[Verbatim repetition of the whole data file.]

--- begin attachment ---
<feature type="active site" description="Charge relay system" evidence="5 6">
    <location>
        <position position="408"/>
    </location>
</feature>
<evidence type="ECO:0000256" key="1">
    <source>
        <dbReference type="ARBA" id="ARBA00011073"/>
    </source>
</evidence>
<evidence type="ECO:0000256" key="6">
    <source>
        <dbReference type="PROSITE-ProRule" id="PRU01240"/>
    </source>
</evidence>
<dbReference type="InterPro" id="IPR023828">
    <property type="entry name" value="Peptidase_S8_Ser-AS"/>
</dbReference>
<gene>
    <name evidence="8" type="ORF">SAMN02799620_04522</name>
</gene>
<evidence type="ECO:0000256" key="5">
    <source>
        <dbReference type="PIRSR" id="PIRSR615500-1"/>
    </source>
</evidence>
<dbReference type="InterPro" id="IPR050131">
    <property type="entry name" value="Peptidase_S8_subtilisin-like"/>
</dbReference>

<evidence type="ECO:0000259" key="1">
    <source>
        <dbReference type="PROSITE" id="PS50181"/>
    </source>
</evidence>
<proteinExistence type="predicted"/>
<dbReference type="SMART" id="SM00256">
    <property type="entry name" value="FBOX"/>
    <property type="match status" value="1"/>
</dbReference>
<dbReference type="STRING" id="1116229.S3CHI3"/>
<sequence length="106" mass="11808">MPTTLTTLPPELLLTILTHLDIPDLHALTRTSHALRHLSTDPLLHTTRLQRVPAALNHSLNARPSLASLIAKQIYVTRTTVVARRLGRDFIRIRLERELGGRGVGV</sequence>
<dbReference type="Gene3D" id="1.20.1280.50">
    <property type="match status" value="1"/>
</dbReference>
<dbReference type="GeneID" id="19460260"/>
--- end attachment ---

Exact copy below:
<feature type="active site" description="Charge relay system" evidence="5 6">
    <location>
        <position position="408"/>
    </location>
</feature>
<evidence type="ECO:0000256" key="1">
    <source>
        <dbReference type="ARBA" id="ARBA00011073"/>
    </source>
</evidence>
<evidence type="ECO:0000256" key="6">
    <source>
        <dbReference type="PROSITE-ProRule" id="PRU01240"/>
    </source>
</evidence>
<dbReference type="InterPro" id="IPR023828">
    <property type="entry name" value="Peptidase_S8_Ser-AS"/>
</dbReference>
<gene>
    <name evidence="8" type="ORF">SAMN02799620_04522</name>
</gene>
<evidence type="ECO:0000256" key="5">
    <source>
        <dbReference type="PIRSR" id="PIRSR615500-1"/>
    </source>
</evidence>
<dbReference type="InterPro" id="IPR050131">
    <property type="entry name" value="Peptidase_S8_subtilisin-like"/>
</dbReference>

<evidence type="ECO:0000259" key="1">
    <source>
        <dbReference type="PROSITE" id="PS50181"/>
    </source>
</evidence>
<proteinExistence type="predicted"/>
<dbReference type="SMART" id="SM00256">
    <property type="entry name" value="FBOX"/>
    <property type="match status" value="1"/>
</dbReference>
<dbReference type="STRING" id="1116229.S3CHI3"/>
<sequence length="106" mass="11808">MPTTLTTLPPELLLTILTHLDIPDLHALTRTSHALRHLSTDPLLHTTRLQRVPAALNHSLNARPSLASLIAKQIYVTRTTVVARRLGRDFIRIRLERELGGRGVGV</sequence>
<dbReference type="Gene3D" id="1.20.1280.50">
    <property type="match status" value="1"/>
</dbReference>
<dbReference type="GeneID" id="19460260"/>